External tools of power have occasional utility in teaching, but they are no substitute for authority, the authority that comes from the teacher’s inner life. The clue is in the word itself, which has “author” at its core. Authority is granted to people who are perceived as “authoring” their own words, their own actions, their own lives, rather than playing a scripted role at great remove from their own hearts. When teachers depend on the coercive powers of law or technique, they have no authority at all.
I am painfully aware of the times in my own teaching when I lose touch with my inner teacher, and therefore with my own authority. In those times I try to gain power by barricading myself behind the podium and my status while wielding the threat of grades. But when my teaching is authorized by the teacher within me, I need neither weapons nor armor to teach.
Authority comes as I reclaim my identity and integrity, remembering my selfhood and my sense of vocation. Then teaching can come from the depths of my own truth—and the truth that is within my students has a chance to respond in kind.
Institutions and the Human Heart
My concern for the “inner landscape” of teaching may seem indulgent, even irrelevant, at a time when many teachers are struggling simply to survive. Wouldn’t it be more practical, I am sometimes asked, to offer tips, tricks, and techniques for staying alive in the classroom, things that ordinary teachers can use in everyday life?I have worked with countless teachers, and many of them have confirmed my own experience: as important as methods may be, the most practical thing we can achieve in any kind of work is insight into what is happening inside us as we do it. The more familiar we are with our inner terrain, the more sure-footed our teaching—and living—becomes.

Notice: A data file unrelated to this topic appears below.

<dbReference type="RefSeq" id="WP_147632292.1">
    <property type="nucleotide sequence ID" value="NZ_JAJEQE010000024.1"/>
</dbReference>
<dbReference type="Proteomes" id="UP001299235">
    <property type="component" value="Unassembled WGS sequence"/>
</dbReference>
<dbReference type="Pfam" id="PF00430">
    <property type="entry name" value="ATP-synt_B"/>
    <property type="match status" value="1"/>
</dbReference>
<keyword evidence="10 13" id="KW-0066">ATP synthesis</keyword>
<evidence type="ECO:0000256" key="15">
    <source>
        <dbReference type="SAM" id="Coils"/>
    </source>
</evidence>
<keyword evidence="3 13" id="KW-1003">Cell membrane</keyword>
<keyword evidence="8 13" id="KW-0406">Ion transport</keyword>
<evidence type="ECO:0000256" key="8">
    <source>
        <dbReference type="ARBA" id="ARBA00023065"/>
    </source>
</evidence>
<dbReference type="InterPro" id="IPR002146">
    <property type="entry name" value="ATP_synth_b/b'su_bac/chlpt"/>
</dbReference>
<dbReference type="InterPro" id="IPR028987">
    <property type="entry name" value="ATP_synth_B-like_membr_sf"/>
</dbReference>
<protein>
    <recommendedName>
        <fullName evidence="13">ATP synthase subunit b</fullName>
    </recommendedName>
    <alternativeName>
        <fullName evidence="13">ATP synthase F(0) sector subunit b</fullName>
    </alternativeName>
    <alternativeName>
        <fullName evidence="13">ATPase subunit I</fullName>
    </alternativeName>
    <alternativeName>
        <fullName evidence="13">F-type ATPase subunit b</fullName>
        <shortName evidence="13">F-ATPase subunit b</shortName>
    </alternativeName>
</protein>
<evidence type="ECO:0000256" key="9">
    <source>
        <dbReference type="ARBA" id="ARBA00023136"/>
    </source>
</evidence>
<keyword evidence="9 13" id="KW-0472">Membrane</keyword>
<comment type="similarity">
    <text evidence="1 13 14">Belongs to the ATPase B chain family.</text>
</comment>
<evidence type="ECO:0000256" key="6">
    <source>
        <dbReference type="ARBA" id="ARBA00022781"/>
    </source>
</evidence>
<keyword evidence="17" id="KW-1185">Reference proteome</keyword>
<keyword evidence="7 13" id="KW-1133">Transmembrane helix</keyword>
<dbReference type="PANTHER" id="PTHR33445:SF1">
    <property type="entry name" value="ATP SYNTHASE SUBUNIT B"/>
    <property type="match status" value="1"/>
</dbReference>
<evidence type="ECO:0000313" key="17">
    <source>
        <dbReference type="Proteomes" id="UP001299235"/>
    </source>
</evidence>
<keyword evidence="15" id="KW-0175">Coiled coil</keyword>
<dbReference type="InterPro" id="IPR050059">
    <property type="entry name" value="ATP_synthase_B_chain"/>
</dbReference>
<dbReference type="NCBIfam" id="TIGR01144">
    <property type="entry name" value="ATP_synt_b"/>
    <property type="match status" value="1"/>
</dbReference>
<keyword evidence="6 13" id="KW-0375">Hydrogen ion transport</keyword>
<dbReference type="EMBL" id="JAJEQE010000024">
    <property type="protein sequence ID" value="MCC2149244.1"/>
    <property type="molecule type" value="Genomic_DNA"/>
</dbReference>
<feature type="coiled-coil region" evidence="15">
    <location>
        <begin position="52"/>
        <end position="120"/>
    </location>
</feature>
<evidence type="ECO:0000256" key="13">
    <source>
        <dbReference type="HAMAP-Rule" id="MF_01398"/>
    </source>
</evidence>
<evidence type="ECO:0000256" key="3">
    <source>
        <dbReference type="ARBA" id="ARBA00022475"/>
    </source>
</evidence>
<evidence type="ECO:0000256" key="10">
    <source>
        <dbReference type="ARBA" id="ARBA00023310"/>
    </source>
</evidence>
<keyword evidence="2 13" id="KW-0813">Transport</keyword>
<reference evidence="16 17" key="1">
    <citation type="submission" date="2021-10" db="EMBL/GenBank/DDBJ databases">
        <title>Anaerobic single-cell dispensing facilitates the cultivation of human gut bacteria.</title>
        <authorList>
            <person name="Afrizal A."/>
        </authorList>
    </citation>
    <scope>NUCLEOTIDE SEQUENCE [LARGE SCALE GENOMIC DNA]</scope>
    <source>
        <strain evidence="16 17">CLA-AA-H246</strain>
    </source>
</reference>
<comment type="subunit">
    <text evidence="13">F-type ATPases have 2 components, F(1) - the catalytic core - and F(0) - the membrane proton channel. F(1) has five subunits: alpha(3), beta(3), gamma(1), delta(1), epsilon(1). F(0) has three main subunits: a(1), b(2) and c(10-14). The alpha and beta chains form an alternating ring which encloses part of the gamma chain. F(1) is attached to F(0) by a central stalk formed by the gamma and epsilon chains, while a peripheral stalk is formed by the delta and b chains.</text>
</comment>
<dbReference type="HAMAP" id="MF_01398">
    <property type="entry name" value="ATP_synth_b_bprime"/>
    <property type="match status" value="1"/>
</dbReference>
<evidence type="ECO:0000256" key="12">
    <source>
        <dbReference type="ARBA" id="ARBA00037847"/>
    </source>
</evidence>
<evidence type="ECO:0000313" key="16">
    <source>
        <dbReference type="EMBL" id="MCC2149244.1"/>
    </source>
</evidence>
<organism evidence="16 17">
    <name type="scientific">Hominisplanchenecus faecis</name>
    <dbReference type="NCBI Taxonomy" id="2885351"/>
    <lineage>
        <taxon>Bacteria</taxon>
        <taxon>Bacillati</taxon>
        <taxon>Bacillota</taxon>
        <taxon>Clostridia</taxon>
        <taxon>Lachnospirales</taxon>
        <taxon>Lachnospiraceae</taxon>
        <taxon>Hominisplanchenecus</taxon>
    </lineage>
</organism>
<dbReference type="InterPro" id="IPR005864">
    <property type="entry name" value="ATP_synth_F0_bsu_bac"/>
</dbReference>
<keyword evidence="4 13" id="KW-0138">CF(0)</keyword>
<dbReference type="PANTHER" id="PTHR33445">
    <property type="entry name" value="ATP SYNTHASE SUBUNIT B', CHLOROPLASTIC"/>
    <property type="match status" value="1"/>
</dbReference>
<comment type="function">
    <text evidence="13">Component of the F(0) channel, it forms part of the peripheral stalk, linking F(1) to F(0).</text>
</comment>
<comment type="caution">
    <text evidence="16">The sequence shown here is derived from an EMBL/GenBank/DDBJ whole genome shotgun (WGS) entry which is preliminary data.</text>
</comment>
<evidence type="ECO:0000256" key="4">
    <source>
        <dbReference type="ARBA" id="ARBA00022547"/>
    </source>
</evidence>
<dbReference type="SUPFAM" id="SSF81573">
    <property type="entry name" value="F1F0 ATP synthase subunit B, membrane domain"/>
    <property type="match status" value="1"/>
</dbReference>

I have heard that in the training of therapists, which involves much practical technique, there is a saying: “Technique is what you use until the therapist arrives.” Good methods can help a therapist find a way into the client’s dilemma, but good therapy does not begin until the real-life therapist joins with the real life of the client.
Technique is what teachers use until the real teacher arrives, and we need to find as many ways as possible to help that teacher show up. But if we want to develop the identity and integrity that good teaching requires, we must do something alien to academic culture: we must talk to each other about our inner lives—risky stuff in a profession that fears the personal and seeks safety in the technical, the distant, the abstract.